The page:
• Compulab IPC3 is a tiny, fanless PC with Intel Kaby Lake CPU

    Compulab is an Israeli company that makes small, fanless computers for home or commercial use. The company’s latest mini PC aimed at enterprise/industrial usage is called the IPC3, and it has a die-cast aluminum case with built-in heat sinks for passive cooling and measures about 7.4″ x 6.3″ x 1.6″.

Robolinux 8.7.1 Linux OS Is Out and It's Based on Debian GNU/Linux 8.7 "Jessie"

Filed under
GNU
Linux
Debian

The developers of the Robolinux GNU/Linux distribution have announced today, January 18, 2017, the release and immediate availability of a new stable update based on the latest Debian GNU/Linux 8 "Jessie" operating system series.

Still offering a free installer, the Robolinux 8.7.1 "Raptor" edition is now available for download with the usual Cinnamon, MATE 3D, Xfce 3D, and LXDE flavors. It's based on the recently released Debian GNU/Linux 8.7.1 "Jessie" operating system, which means that it ships with its newest Linux 3.16 kernel and over 170 bug fixes and security patches. The GRUB bootloader and login screens have been refreshed too.

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Home Recording with Ubuntu Studio Part One: Gearing Up

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Linux

Twenty years ago, the cost of building a studio for the creation of electronic music was pricey, to say the least. The cost of a computer that was suitable for multimedia production could cost the average musician between $1,000 and $2,000. Add in the cost of recording software, additional instruments and equipment, and one could easily spend between $5,000 and $10,000 just to get started.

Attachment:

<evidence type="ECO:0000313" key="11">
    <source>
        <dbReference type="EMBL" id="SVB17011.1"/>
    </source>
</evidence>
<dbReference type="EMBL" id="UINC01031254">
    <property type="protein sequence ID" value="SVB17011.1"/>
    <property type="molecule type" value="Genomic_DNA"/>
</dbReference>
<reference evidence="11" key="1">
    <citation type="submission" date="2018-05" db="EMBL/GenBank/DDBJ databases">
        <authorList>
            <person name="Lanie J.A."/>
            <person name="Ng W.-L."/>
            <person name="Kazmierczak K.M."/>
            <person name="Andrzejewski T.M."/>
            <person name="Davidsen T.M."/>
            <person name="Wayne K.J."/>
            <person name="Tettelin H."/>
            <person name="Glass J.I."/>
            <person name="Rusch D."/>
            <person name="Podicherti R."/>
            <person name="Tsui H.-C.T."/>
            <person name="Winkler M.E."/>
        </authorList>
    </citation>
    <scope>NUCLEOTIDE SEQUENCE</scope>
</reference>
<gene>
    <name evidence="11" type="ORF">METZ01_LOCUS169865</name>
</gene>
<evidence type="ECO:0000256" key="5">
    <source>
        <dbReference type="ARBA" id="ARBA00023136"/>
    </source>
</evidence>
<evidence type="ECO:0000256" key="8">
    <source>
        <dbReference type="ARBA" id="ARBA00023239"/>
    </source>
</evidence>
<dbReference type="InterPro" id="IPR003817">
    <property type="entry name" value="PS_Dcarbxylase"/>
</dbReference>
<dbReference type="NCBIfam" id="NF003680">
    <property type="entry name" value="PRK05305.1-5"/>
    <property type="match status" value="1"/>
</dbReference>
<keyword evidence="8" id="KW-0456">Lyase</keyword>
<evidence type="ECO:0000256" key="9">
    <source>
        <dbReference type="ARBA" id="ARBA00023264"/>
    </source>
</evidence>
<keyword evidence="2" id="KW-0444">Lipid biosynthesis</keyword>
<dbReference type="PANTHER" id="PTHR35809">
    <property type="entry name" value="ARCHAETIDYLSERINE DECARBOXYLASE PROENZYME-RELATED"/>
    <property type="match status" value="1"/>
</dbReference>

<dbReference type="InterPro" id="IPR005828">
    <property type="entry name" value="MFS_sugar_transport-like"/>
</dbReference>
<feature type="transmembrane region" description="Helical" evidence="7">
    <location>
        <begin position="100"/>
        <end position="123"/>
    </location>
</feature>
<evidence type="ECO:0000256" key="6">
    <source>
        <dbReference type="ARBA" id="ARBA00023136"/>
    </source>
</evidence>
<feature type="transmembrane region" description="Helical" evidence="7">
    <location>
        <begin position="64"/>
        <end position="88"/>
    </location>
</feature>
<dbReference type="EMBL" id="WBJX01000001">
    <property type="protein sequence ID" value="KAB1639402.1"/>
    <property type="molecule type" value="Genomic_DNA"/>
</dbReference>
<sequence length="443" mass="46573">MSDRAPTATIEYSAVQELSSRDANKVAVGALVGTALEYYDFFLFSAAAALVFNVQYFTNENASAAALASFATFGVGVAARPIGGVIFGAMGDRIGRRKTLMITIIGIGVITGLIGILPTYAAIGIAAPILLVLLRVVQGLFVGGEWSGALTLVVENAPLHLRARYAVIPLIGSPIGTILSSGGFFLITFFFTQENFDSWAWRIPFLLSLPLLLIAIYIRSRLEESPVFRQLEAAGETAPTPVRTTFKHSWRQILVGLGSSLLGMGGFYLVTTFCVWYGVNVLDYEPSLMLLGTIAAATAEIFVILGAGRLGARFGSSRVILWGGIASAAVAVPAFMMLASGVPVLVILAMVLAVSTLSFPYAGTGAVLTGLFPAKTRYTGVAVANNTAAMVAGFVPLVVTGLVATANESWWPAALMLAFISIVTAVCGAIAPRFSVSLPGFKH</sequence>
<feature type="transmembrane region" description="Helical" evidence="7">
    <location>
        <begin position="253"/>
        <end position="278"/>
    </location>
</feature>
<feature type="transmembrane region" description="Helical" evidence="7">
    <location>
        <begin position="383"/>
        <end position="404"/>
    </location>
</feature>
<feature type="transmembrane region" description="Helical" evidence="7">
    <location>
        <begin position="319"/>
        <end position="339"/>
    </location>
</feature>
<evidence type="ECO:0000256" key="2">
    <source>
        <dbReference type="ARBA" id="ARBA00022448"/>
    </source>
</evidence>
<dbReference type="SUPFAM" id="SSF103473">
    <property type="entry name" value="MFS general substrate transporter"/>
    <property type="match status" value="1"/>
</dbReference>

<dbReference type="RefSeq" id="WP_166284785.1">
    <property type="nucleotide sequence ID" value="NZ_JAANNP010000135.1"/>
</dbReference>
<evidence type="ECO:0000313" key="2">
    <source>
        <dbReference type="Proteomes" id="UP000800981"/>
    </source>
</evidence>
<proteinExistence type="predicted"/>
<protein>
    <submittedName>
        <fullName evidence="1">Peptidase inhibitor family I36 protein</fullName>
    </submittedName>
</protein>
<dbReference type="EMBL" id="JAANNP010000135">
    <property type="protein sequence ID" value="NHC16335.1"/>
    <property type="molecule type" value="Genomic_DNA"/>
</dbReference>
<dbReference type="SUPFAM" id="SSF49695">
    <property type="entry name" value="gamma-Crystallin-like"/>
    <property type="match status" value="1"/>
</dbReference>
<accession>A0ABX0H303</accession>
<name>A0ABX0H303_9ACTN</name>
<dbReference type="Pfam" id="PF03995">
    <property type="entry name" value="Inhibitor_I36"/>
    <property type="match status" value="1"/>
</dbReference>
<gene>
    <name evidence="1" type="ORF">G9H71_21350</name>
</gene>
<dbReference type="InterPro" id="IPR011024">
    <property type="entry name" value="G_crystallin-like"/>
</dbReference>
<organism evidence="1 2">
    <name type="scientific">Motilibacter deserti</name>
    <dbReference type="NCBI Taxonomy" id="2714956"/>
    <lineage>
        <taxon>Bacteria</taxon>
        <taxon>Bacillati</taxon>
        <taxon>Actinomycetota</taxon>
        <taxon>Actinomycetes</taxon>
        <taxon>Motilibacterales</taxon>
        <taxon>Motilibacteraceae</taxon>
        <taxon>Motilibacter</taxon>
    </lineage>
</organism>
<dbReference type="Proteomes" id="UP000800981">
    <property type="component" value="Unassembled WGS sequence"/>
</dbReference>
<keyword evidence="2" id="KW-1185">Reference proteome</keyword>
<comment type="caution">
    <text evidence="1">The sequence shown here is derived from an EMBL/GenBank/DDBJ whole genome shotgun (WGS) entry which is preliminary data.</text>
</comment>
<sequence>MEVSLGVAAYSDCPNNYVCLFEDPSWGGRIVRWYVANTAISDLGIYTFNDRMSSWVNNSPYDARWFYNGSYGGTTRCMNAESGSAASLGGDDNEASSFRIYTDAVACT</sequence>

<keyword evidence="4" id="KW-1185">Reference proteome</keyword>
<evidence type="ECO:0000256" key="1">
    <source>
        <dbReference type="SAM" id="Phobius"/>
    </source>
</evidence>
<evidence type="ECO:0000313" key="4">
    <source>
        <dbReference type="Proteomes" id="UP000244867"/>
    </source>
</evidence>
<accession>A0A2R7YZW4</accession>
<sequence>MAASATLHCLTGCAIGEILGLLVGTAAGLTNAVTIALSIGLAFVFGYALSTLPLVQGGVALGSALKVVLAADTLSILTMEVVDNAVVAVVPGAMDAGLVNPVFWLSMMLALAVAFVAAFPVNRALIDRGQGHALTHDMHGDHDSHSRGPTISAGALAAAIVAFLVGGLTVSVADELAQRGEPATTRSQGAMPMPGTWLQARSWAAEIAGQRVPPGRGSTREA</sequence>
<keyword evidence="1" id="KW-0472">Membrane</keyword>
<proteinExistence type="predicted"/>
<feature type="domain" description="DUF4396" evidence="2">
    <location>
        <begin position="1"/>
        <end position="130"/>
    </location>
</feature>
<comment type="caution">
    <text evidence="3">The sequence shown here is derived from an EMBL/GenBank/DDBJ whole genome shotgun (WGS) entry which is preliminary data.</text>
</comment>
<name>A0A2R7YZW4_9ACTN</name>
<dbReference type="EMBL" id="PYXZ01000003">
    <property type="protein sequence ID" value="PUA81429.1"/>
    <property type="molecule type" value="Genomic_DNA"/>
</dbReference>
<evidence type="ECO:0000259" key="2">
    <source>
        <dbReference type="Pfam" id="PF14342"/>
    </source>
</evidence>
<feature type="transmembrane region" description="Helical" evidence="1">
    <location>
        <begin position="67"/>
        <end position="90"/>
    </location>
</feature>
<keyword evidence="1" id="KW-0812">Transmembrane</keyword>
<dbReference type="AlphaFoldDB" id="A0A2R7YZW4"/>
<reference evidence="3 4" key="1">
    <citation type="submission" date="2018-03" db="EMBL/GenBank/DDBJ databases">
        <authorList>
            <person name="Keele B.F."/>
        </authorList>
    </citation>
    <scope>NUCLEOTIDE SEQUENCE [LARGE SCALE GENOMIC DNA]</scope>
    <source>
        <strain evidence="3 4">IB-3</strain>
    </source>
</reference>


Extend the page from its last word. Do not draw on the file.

The GPL in Layman’s Terms - Free as in What?

Filed under
Linux
Legal

Through the glazed-over eyes of friends and family, past that painful look of well-intended but feigned interest, I can clearly see a fundamental lack of understanding about this free software I’m constantly going on about.

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via DMT/Linux Blog

The Best Linux Distros to Watch Out for in 2017

Filed under
GNU
Linux

In 2016 Linux made modest gains in the desktop market. There is a lot of speculation out there from many people as to why Linux had a good year. Some of this is attributed to the lukewarm reception of the new Macbook Pro and the overall decline in usage of Mac OS. Others say it’s the natural evolution of Linux and that the operating system is bound to see gains eventually.

Regardless of the reason, because Linux saw a tiny uptick in users in 2016, many new and lesser-known Linux distributions gained a lot more attention. In 2017 we expect these same Linux distributions to make even more gains in popularity.

Below are the distros Linux fans should keep an eye on in 2017.

1. Solus

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Also: Adopting Flatpak To Reassemble Third Party Applications

GNU/Linux and Servers

Filed under
GNU
Linux
Server

Kernel Space: Linux, Graphics

Filed under
Graphics/Benchmarks
Linux

4.9 is a longterm kernel

Filed under
Linux

Might as well just mark it as such now, to head off the constant
questions. Yes, 4.9 is the next longterm supported kernel version.

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Also: Yes, Linux 4.9 Is A Long-Term Kernel Release